“What’s cool about with Matt — and with Lazor and with Flip — there’s certain positions I think it’s valuable if you’ve played that position. I think quarterback is one. All three of those guys have played the position at different levels, and I think it comes into play as we’re talking about that position and just the different perspective they have on it and the different angle they have on it as we have our draft meetings.”

What is arguably the biggest difference between now and the last time the Bears had a first-round pick and were in a position to draft a quarterback is at head coach. With all due respect to John Fox, having guys who played and coached the position as sounding boards figures to have its perks. Then again, Fox was adamant about wanting Deshaun Watson. So maybe that quarterback background isn’t as valuable as we might think it is.

But in the end, even if having Nagy, John DeFilippo, and Bill Lazor as part of the quarterback-scouting process is marginally better than the Fox, Dowell Loggains, Dave Ragone trio, then Chicago should be better for it.

How Pace Stacks His Board

Have you ever wondered what Ryan Pace’s draft board looks like? Well, he offered a window to it on Tuesday:

“We have our board stacked by position, then it’s stacked by we call it a value line. So, we have picks 1 through 32, picks in the second round, and the third round, so we can see how we would value and how we would stack it up in the first round. We know where there’s a line. For us, there might be 35 players that we all think are valued in the first round. There might be 28. Might be 25. Whatever it is, we know where that line is. I think for us, based on how the board falls, that’s when our game plan can change.”

I like how Pace presents this. It seems logical and thorough. And if Pace and his cohorts stay true to the board, the Bears should have a fine weekend. Assuming, of course, that the board is properly put together and things fall in Chicago’s favor.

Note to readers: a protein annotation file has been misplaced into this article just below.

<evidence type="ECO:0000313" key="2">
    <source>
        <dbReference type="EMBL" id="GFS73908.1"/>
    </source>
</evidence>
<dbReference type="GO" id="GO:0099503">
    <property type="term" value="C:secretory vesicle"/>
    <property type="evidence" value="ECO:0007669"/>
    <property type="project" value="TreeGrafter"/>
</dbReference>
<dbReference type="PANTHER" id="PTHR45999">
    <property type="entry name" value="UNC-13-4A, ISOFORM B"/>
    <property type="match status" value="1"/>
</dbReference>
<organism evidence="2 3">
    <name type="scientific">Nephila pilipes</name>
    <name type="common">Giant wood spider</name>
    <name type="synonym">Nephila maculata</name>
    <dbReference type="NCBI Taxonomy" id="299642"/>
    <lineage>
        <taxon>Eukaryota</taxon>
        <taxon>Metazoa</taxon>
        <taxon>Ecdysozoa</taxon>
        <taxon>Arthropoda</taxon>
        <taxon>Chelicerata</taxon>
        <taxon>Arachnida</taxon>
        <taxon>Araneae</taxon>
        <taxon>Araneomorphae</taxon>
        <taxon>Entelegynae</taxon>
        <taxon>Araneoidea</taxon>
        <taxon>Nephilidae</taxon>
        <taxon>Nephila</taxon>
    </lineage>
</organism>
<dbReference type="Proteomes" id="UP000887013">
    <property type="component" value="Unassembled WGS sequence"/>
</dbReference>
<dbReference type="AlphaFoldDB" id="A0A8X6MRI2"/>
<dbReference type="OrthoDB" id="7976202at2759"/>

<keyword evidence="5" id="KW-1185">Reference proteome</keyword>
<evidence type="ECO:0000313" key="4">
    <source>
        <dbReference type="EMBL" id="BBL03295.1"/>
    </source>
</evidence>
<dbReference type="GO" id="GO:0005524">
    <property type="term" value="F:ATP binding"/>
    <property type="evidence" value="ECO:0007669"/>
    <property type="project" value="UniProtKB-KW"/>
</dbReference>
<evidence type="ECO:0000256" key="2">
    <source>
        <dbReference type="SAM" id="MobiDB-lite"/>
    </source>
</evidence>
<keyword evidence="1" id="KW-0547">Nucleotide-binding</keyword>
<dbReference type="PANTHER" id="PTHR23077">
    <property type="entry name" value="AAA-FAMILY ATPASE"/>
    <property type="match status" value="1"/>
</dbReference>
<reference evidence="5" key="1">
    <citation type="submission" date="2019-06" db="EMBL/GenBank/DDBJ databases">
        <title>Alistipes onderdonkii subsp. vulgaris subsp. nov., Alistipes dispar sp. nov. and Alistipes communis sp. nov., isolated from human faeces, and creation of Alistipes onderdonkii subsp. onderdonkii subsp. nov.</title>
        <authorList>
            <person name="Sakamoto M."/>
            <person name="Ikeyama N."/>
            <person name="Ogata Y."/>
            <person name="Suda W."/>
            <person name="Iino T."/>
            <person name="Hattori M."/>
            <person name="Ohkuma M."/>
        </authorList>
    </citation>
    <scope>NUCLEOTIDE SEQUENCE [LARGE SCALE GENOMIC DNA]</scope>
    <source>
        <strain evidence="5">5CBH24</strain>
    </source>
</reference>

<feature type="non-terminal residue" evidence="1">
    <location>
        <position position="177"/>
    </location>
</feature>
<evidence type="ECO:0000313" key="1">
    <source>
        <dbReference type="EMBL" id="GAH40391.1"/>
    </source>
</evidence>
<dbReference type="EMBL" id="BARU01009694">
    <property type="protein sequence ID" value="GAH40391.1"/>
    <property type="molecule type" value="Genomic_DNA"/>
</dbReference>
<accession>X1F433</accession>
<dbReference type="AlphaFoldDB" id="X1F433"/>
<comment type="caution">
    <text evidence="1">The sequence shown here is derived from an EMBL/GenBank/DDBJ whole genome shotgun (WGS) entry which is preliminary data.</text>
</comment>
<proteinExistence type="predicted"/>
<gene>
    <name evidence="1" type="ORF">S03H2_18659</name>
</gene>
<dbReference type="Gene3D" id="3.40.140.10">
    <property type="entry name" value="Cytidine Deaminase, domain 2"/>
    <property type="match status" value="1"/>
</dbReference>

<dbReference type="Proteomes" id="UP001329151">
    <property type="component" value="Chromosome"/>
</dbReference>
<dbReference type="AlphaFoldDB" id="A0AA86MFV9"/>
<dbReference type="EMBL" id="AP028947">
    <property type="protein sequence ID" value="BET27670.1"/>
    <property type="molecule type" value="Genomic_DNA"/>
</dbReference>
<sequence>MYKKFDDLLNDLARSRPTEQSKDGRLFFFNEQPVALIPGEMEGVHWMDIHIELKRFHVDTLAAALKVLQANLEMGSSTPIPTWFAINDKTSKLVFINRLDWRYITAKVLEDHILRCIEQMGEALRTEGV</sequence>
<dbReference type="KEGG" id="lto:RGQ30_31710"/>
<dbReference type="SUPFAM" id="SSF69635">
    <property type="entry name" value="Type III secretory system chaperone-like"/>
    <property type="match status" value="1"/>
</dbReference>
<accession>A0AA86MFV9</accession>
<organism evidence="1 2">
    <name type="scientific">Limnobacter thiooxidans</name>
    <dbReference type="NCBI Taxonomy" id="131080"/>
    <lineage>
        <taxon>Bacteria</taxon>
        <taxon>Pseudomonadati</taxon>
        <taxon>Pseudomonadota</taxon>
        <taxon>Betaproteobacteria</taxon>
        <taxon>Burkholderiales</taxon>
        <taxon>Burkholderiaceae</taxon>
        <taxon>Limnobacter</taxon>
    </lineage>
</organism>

Odds and Ends

⇒   As time goes on, we’ll look back at year’s virtual draft fondly. Hopefully, we’ll do so because Cole Kmet, Darnell Mooney, and others panned out. But also, my gut tells me we’ll look back at it in a positive light because it was one of those things that held us together during a rough stretch of time. As for the 2021 NFL Draft, Pace laid out what the return to Halas Hall looks like.

“We will be in our draft room, taking advantage of all our technology that we have in there. We’ll have 10 people in our draft room this year. We’ll be spaced out, we’ll be wearing our masks, we’ll be doing all the right things. And then we’ll have our scouting staff and our coaching staff here at Halas Hall during the three days of the draft in close proximity. Some of us our vaccinated, some of us aren’t. So we’re just kind of working through that. We’ve just gotta be smart, cautious, and careful as we go through.”

Friendly advice: Go get poked and you’ll be able to congregate with a bit more ease.

⇒   Pace took a moment to talk about Steve McMichael, who’s battling ALS: “He’s a man I’ve gotten to know in recent years. He’s absolutely one of the first guys we call every year to speak to our rookies. He epitomizes what it means to be a Bear. His passion, his drive, it always shines through every time he talks to our team. We’re all thinking about him. We’re thinking about his family, and just knowing what he’s going through.”


Author: Luis Medina

Luis Medina is a Writer at Bleacher Nation, and you can find him on Twitter at@lcm1986.